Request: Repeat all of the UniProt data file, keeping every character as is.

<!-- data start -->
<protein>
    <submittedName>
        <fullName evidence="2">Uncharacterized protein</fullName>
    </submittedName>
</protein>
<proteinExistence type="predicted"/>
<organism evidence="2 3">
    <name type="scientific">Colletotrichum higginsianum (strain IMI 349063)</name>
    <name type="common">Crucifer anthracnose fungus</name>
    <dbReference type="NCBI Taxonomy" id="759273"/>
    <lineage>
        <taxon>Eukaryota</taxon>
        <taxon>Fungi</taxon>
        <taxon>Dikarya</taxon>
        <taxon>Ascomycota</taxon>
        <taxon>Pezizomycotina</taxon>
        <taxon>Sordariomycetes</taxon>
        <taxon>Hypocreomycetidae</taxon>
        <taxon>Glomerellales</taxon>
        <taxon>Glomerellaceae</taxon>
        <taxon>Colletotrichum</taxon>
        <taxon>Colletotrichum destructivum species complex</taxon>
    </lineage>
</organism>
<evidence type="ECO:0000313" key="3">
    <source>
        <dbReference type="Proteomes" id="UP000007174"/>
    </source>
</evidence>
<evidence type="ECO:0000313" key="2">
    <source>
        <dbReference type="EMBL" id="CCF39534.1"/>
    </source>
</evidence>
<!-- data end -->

<protein>
    <submittedName>
        <fullName evidence="2">Uncharacterized protein</fullName>
    </submittedName>
</protein>
<proteinExistence type="predicted"/>
<organism evidence="2 3">
    <name type="scientific">Colletotrichum higginsianum (strain IMI 349063)</name>
    <name type="common">Crucifer anthracnose fungus</name>
    <dbReference type="NCBI Taxonomy" id="759273"/>
    <lineage>
        <taxon>Eukaryota</taxon>
        <taxon>Fungi</taxon>
        <taxon>Dikarya</taxon>
        <taxon>Ascomycota</taxon>
        <taxon>Pezizomycotina</taxon>
        <taxon>Sordariomycetes</taxon>
        <taxon>Hypocreomycetidae</taxon>
        <taxon>Glomerellales</taxon>
        <taxon>Glomerellaceae</taxon>
        <taxon>Colletotrichum</taxon>
        <taxon>Colletotrichum destructivum species complex</taxon>
    </lineage>
</organism>
<evidence type="ECO:0000313" key="3">
    <source>
        <dbReference type="Proteomes" id="UP000007174"/>
    </source>
</evidence>
<evidence type="ECO:0000313" key="2">
    <source>
        <dbReference type="EMBL" id="CCF39534.1"/>
    </source>
</evidence>